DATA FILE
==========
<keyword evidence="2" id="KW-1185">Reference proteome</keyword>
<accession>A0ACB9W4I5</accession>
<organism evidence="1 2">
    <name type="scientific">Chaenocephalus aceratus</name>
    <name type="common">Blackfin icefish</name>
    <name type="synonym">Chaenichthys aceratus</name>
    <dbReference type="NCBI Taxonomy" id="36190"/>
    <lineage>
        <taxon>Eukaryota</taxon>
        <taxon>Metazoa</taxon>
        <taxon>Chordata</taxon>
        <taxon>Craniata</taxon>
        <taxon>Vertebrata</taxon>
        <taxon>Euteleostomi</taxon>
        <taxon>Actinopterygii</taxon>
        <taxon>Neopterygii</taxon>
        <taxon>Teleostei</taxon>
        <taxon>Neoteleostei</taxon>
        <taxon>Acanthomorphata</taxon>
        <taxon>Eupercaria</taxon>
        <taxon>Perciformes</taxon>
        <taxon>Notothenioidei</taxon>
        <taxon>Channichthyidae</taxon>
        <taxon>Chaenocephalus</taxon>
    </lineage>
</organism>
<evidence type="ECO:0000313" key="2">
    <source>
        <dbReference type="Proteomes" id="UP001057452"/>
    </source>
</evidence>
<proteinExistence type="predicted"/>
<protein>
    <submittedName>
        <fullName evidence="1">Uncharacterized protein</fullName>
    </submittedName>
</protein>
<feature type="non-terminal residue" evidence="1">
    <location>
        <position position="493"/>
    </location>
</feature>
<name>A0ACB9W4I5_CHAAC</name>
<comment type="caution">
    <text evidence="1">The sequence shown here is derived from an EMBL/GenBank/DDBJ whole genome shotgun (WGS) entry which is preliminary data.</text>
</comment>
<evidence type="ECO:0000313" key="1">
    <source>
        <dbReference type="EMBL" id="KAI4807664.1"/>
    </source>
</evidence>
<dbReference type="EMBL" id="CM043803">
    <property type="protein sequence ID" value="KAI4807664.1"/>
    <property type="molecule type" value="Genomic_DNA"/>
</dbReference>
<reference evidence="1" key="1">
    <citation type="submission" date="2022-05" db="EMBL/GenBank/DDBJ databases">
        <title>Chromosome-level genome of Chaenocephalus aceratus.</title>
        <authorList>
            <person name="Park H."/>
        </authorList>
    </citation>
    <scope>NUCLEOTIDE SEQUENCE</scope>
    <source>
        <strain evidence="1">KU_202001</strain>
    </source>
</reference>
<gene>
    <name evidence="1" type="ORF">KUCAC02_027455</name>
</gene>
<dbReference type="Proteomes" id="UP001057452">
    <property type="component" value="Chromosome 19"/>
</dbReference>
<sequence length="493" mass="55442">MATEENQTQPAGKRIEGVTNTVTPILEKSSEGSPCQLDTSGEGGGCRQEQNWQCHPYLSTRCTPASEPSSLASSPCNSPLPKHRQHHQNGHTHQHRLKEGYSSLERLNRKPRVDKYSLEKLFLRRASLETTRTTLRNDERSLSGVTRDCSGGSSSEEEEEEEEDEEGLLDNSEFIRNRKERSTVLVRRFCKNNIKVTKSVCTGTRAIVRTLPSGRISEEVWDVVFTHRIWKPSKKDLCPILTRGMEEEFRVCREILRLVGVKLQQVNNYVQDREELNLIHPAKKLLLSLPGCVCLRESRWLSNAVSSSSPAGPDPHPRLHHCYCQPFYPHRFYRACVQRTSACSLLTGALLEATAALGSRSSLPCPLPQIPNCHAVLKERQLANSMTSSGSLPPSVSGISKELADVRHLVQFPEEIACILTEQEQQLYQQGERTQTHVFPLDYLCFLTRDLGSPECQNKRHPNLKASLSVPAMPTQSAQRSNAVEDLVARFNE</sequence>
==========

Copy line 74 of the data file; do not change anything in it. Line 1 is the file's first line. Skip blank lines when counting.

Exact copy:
<sequence length="493" mass="55442">MATEENQTQPAGKRIEGVTNTVTPILEKSSEGSPCQLDTSGEGGGCRQEQNWQCHPYLSTRCTPASEPSSLASSPCNSPLPKHRQHHQNGHTHQHRLKEGYSSLERLNRKPRVDKYSLEKLFLRRASLETTRTTLRNDERSLSGVTRDCSGGSSSEEEEEEEEDEEGLLDNSEFIRNRKERSTVLVRRFCKNNIKVTKSVCTGTRAIVRTLPSGRISEEVWDVVFTHRIWKPSKKDLCPILTRGMEEEFRVCREILRLVGVKLQQVNNYVQDREELNLIHPAKKLLLSLPGCVCLRESRWLSNAVSSSSPAGPDPHPRLHHCYCQPFYPHRFYRACVQRTSACSLLTGALLEATAALGSRSSLPCPLPQIPNCHAVLKERQLANSMTSSGSLPPSVSGISKELADVRHLVQFPEEIACILTEQEQQLYQQGERTQTHVFPLDYLCFLTRDLGSPECQNKRHPNLKASLSVPAMPTQSAQRSNAVEDLVARFNE</sequence>